THE RECOGNISED theory on foot-and-mouth disease transmission has been thrown into doubt by a FARMERS WEEKLY investigation.
The government‘s official version of events stated that the disease was carried through the air from Bobby Waugh‘s pig unit at Burnside Farm, Heddon-on-the-Wall, directly to cattle and sheep at Prestwick Hall Farm, Ponteland.
The theory‘s detractors have long claimed that this was highly unlikely, even impossible, because the PanAsia Type O virus strain does not travel well through air beyond 200m (660ft).
Now with the emergence of the Northumberland Trading Standards video, taken on Bobby Waugh’s Burnside Farm in Feb 2001 (News, Oct 29), FW has unearthed evidence of a possible alternative mode of transmission.
The video shows a dog tearing at a dead sheep on Burnside‘s rubbish heap and has begged the question from all of those who have seen the video, “How did the sheep get there?”.
Speaking to Mr Waugh, FW has learned that the animal shown in the video was one of eight dead sheep, brought on to the farm on Jan 24, 2001 – four weeks before the disease was confirmed at the farm.
Mr Waugh said that the sheep were brought to his farm by a man, whose name is withheld, from land near to Prestwick Hall Farm.
“We put the sheep in a shed out of the way for a while because Jim Dring [the government vet] was due to carry out his inspection for my Article 26 licence that afternoon,” he said.
The sheep were dragged out of the shed and burned over the next few days.
Bristol University professor, Sheila Crispin, said: “The presence of the sheep at Burnside Farm and the emerging details of the movements from a site near Prestwick Hall, create considerable uncertainty over the agreed transmission theory.”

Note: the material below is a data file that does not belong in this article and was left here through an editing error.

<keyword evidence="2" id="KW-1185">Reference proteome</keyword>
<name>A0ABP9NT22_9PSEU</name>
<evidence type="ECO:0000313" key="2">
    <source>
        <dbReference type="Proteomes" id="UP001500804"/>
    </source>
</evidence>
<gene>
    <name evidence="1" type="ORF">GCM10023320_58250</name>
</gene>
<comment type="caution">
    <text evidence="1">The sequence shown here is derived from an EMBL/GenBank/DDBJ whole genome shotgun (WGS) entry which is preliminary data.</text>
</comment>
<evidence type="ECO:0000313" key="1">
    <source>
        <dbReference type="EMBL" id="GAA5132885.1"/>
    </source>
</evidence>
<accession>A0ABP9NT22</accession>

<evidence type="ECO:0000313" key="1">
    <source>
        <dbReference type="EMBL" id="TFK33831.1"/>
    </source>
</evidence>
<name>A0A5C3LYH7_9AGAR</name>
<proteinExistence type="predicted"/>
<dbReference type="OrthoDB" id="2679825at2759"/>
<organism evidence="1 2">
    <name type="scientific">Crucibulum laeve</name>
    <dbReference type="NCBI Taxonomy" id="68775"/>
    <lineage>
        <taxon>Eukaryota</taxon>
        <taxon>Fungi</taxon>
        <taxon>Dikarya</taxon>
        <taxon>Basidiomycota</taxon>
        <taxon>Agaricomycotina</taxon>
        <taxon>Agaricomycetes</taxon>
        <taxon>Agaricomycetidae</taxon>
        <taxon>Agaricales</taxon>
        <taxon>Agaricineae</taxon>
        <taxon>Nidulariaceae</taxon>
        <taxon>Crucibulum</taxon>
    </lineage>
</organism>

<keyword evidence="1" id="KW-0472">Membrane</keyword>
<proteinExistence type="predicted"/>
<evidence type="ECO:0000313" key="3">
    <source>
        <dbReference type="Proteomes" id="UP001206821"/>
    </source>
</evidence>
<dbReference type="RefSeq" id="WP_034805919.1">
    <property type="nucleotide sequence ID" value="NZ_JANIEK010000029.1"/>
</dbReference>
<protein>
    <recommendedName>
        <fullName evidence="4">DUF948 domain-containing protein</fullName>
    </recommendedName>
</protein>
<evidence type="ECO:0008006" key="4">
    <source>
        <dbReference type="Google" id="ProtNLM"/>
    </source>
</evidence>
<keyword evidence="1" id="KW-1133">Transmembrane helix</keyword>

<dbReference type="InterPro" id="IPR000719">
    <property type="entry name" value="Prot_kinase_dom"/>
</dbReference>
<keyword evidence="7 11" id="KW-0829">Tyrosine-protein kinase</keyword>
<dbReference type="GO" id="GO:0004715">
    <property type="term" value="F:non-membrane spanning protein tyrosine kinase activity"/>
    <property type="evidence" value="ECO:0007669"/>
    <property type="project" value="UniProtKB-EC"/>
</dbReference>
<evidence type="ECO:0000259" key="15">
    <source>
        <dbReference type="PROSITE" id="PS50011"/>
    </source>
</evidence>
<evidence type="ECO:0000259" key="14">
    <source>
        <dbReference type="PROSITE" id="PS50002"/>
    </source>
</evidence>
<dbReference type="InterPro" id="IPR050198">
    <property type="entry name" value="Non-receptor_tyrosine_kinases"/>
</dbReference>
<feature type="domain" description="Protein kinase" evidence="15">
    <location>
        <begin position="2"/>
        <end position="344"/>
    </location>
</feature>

“With the weather around Heddon-on-the-Wall in February 2001 and what we know of the PanAsia Type O strain, it would have been very difficult indeed for the virus to have travelled from Burnside Farm to Prestwick Hall Farm without [first] infecting the sheep flocks and cattle and pig herds in between,” she said.
For more of Prof Crispin‘s views see Did the disease start in sheep?
The revelation was also described as “startling” by a senior civil servant, who was privy to the decision-making process at the heart of government’s F&M control centre.
“I forget who first came up with the airborne theory,” said the civil servant.
“Some disagreed with it because the Type O strain does not travel in this way. But gradually the weight of opinion swung behind the airborne theorists because there was no other hard evidence for any other transmission method.”
“With what we now know we must look again at the other theories – after all, the contiguous cull was linked to the airborne theory,” the civil servant said.